Poetry Sunday: June by John Updike

Best known as a novelist and essayist, John Updike also wrote poems, like this simple ode to June and summer which perfectly describes my own childhood summers. June by John Updike The sun is rich And gladly pays In golden hours, Silver days, And long green weeks That never end. School’s out. The time is ours to spend. There’s Little League, Hopscotch, the creek, And, after supper, Hide-and-seek. The live-long light Is like a dream, and freckles come Like flies to cream.

This week in birds - #589

  A roundup of the week's news of birds and the environment : A Pied-billed Grebe swims in the waters of Galveston Bay. *~*~*~* There is a strong link between the decline in the number of insects and the use of pesticides . Detective work has revealed that agricultural insecticides are a prime suspect as a cause of the decline. Wildlife experts are urging a reduction in the use and toxicity of pesticides before it is too late. *~*~*~* Labor and environmental groups are lobbying the Federal Emergency Management Agency to declare that extreme heat is a "major disaster."  Moreover, researchers have found that deadly heat in Mexico and the U.S. is made 35 times more likely by global warming.  *~*~*~* Meanwhile, in Saudi Arabia, more than 1,000 hajj pilgrims have died because of the heat. Around the world, the extreme heat has already affected billions of people . *~*~*~* The Bald Eagle is widely believed to be our "national bird." Nope. In fact, we don't h

Catching up

I have been seriously negligent about posting reviews of books I have read recently. I blame it all on the broken foot. I mean it is really hard to type with a broken foot! In an attempt to get back up to date, here are mini-reviews of my recent reads:             The Last Devil to Die by Richard Osman : This is number four in the Thursday Murder Club mysteries. Once again the crime-solving seniors - Elizabeth, Joyce, Ron, and Ibrahim - put their skills to work on solving a murder. The twist is that this time the victim was a friend of theirs, an antique dealer who was murdered after he was given an old box that turned out to contain heroin. The elderly detectives are not concerned about the heroin, only about who killed their friend. They are determined to find the answer and get justice. In fact, they won't rest until they do. My rating : 3 of 5 stars.                               The Hunter by Tana French : Tana French is one of my favorite writers of mysteries and her detect

Poetry Sunday: A Red, Red Rose by Robert Burns

When I first began to read poetry as a teenager, Robert Burns was probably my favorite poet. And this was perhaps my favorite Burns poem. These many years later it still rates high on my list. A Red, Red Rose by Robert Burns    O my luve's like a red, red rose, That's newly sprung in June; O my luve's like the melodie That's sweetly played in tune. As fair art thou, my bonnie lass, So deep in luve am I; And I will luve thee still, my dear, Till a' the seas gang dry. Till a' the seas gang dry, my dear, And the rocks melt wi' the sun: O I will love thee still, my dear, While the sands o' life shall run. And fare thee weel, my only luve, And fare thee weel awhile! And I will come again, my luve, Though it were ten thousand mile.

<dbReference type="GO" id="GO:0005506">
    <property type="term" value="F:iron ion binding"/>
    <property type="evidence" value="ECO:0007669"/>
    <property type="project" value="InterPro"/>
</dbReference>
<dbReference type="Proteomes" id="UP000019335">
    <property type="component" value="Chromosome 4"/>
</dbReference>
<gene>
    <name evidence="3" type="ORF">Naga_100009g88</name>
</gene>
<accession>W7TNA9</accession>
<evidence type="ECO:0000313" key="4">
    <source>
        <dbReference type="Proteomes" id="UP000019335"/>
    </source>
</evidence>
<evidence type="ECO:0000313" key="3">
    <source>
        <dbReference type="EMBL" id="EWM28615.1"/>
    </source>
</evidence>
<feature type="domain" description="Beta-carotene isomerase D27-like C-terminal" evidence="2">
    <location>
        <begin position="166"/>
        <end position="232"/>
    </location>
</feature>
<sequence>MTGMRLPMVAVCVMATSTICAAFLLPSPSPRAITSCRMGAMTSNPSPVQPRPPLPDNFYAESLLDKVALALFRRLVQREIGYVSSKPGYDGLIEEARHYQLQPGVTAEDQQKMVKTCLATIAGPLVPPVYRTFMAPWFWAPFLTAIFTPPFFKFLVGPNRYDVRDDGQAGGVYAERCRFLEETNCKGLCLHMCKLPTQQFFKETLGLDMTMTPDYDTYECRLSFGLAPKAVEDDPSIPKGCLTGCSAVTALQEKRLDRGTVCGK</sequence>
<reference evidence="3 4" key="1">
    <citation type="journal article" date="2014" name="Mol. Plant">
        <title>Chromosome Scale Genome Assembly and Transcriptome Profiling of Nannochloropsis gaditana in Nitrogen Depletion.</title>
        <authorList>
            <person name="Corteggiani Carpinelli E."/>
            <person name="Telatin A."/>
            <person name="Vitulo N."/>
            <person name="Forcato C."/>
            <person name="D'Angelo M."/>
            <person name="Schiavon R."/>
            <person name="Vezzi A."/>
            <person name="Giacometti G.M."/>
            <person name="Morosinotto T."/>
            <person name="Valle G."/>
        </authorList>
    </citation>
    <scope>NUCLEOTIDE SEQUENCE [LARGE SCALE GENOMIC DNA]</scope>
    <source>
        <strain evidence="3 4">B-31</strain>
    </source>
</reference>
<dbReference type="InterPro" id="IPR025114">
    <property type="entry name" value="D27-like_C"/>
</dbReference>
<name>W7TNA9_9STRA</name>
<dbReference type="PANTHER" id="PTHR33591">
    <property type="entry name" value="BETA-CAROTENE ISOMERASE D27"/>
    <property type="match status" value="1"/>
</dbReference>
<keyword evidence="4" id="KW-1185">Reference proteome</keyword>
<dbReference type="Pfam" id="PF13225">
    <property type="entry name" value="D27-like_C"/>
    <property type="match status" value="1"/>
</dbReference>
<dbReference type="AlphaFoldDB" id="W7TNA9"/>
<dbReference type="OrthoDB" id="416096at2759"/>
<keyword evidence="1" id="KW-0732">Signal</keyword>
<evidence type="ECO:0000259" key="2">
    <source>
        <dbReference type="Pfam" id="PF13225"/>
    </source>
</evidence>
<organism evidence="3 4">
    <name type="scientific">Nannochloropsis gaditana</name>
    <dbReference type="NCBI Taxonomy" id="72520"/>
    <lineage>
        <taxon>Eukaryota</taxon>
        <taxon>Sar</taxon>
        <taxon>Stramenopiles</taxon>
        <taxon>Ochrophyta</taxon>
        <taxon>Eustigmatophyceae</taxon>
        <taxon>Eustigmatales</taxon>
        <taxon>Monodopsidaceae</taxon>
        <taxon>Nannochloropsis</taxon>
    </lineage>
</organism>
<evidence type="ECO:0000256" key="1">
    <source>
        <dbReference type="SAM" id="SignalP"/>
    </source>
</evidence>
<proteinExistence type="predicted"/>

This week in birds - #588

A roundup of the week's news of birds and the environment :  Astronaut William Anders who took this most famous picture of our planet while aboard the Apollo 8 moon flight on Christmas Eve 1968 died this week. He was 90 years old and was piloting a small plane, flying alone, when the plane dived into the ocean northwest of Seattle. I suspect it might have been the way he would have wanted to go. *~*~*~* A heat wave is spreading across the continent, affecting at least 250 million people. The  El Niño system that helped to fuel the weather system is ending and that may bring some relief. The dangerous heat has affected as many as 1.5 billion people this year and air conditioning is not able to keep up . *~*~*~* The waters off the New England coast have been hosting an unusually large number and variety of whales recently.  *~*~*~* "Magic mushrooms" are something I remember from the '60s, but they are still out there and still working their "magic." Mor

Poetry Sunday: The Summer Day by Mary Oliver

This may be my favorite of Mary Oliver's poems. It is certainly in the top five. And it is one of her most famous, deservedly so. I am particularly struck by the lines that say "I don't know exactly what a prayer is, but I know how to pay attention," and I can only smile my assent to that. Perhaps that is enough. The question she asks in the last lines may be the most important one that we all have to answer: What will we do with our one wild and precious life?   The Summer Day by Mary Oliver Who made the world? Who made the swan, and the black bear? Who made the grasshopper? This grasshopper, I mean— the one who has flung herself out of the grass, the one who is eating sugar out of my hand, who is moving her jaws back and forth instead of up and down— who is gazing around with her enormous and complicated eyes. Now she lifts her pale forearms and thoroughly washes her face. Now she snaps her wings open, and floats away. I don't know exactly what a prayer is. I do